The Obamacare exchanges open up on October 1, or at least that’s the plan – technical glitches could always delay the opening for a few days or even weeks, but it seems almost certain they will open in October. Once open, individuals and families will be able to shop for health insurance plans, as well as find out if there are any subsidies available. Although people can sign up for coverage starting in October, the coverage won’t actually begin until January 1, 2014.
While there’s a great deal of controversy surrounding Obamacare and the exchanges, and competing voices are urging people to either enroll or avoid the exchanges, each individual and family is ultimately going to have to decide for themselves what the right course of action is, including many of the tens of millions of currently uninsured Americans who are currently self-pay patients. For many enrolling is probably the best option available, while for others remaining uninsured as a self-pay patient may make more sense.
One factor that some are probably going to want to consider is whether the premiums they have to pay for insurance purchased on the exchange is more or less than the penalty tax that many of the uninsured will have to pay. I’ve done some research in the past on this topic, producing a report addressing the tradeoff between premiums and the penalty tax in Rhode Island.
Until recently though, there was no easy way to find out what that tradeoff would be for most individuals and families. Yesterday though, the blog Political Calculations released a calculator that is designed to take into account premiums, household composition, income, subsidies, tax penalty levels, and all the other little details that determine what people will pay (having done a simplified version of this myself, trust me when I say it’s not easy!), and answer the question “Is it cheaper to pay the penalty or buy insurance?”
I can’t reproduce the calculator on my site,* but if you’re interested in making the comparison for yourself you can go here:
Two quick notes to keep in mind regarding the calculator, and the decision of whether or not to buy insurance through an Obamacare exchange.
First, the calculator does not account for the fact that the penalty does not apply to individuals or families for whom the lowest-cost ‘Bronze’ plan is more than 8% of income.* So if the lowest-cost ‘Bronze’ family premium costs $8,000 but the family earns $90,000, then there is no penalty. Other than this little glitch though, which is easy enough to calculate on your own, the calculator will provide valuable information for people to consider.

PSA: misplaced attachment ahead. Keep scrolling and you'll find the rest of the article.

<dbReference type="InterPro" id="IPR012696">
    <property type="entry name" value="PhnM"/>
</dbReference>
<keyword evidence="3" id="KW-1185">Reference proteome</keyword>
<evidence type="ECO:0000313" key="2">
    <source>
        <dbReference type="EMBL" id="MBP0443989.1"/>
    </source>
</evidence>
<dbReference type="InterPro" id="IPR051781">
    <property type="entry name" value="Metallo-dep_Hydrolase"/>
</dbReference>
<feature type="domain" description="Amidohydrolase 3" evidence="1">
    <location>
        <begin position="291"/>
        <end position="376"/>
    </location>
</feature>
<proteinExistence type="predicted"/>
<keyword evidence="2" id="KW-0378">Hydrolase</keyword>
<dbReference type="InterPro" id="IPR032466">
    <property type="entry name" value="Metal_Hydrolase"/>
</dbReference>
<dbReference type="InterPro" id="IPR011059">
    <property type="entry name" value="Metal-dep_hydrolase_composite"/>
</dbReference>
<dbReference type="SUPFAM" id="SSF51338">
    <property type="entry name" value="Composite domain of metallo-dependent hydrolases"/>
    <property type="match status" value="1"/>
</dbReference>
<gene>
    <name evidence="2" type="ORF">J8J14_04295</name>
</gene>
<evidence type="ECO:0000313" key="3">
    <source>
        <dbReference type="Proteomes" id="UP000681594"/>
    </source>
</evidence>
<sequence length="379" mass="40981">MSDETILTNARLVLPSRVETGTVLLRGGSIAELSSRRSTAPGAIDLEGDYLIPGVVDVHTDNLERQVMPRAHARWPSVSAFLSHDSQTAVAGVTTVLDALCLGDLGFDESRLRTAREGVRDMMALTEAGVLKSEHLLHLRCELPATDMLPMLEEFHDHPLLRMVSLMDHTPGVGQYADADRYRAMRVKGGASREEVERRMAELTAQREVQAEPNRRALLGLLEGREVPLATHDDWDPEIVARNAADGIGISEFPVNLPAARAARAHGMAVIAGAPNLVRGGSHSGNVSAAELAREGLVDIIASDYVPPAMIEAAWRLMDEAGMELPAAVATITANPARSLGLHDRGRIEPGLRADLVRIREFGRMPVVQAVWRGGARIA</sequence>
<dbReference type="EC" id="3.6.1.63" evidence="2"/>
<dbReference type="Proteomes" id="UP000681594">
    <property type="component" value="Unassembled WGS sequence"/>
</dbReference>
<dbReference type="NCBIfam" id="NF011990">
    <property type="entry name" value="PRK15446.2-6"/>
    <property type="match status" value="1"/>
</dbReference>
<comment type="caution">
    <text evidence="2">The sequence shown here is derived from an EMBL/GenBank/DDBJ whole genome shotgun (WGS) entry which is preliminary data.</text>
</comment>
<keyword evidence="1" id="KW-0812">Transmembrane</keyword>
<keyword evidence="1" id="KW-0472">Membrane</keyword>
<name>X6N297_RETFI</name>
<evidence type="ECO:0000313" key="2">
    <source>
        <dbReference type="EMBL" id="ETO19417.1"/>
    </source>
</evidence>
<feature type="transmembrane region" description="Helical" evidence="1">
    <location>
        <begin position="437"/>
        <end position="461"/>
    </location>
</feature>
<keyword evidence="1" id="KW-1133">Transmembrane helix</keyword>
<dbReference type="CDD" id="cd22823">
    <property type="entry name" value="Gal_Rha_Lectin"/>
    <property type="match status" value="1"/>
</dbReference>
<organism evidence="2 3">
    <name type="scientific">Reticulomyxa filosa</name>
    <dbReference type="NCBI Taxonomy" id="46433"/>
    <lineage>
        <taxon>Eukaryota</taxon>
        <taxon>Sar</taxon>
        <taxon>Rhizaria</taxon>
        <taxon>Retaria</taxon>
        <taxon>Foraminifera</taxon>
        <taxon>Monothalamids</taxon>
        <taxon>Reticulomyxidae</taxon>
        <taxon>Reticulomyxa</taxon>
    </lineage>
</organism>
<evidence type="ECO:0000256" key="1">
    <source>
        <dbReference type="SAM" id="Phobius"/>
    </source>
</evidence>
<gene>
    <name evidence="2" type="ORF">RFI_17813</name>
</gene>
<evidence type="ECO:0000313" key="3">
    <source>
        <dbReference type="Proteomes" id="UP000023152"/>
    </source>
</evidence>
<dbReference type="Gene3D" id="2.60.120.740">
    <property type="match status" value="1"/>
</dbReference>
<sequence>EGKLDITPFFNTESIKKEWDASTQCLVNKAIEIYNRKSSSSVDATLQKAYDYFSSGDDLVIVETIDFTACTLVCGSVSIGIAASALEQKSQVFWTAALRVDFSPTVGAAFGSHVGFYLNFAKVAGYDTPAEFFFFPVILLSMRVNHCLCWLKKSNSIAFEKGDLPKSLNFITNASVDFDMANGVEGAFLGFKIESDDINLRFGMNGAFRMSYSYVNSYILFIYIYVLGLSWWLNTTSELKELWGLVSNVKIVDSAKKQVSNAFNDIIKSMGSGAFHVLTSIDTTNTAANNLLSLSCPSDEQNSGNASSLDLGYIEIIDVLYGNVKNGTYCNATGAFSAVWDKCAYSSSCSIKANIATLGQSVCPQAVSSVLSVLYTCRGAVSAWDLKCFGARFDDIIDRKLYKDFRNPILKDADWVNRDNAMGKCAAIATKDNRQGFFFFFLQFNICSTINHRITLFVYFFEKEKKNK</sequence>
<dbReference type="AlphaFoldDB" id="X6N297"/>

Second, while the comparison between premiums and the tax penalty is important for many, there are other factors that are just as important. Someone who is generally in poor health and expects to have significant medical expenses definitely needs to keep that in mind when looking at the potential ‘savings’ of remaining uninsured. It may very well be that buying insurance on the Obamacare exchange is the right choice even when paying the penalty is significantly less than premiums.
Likewise, people need to consider the out-of-pocket costs based on the plan’s deductible and co-insurance. For someone in good health, it may not make a lot of sense to pay $2,000 for a policy that has a $6,000 deductible, meaning that they’d have to shell out $8,000 before they’d get much in the way of benefits from their policy.
A while back I read about an official at one of the state exchanges explaining that they’d try to get young people to buy insurance by telling them that it would protect them in the event of a knee injury from playing basketball. I ran the numbers, and it actually turned out that most young people would probably be financially ahead if they simply paid directly for their medical care instead of paying insurance premiums and then paying the $6,000+ deductible before insurance started picking up the tab, especially when considering the savings over a few years (and assuming the person doesn’t injure their knee every year!).
These are just a few of the factors to be considered, and as I said each individual and family is going to have to come to their own decision. So be sure to consider everything when deciding whether or not to buy insurance through an Obamacare exchange, or whether to find an alternate way of covering yourself in the event of a major medical need such as a health sharing ministry or a fixed-benefit policy or some other option.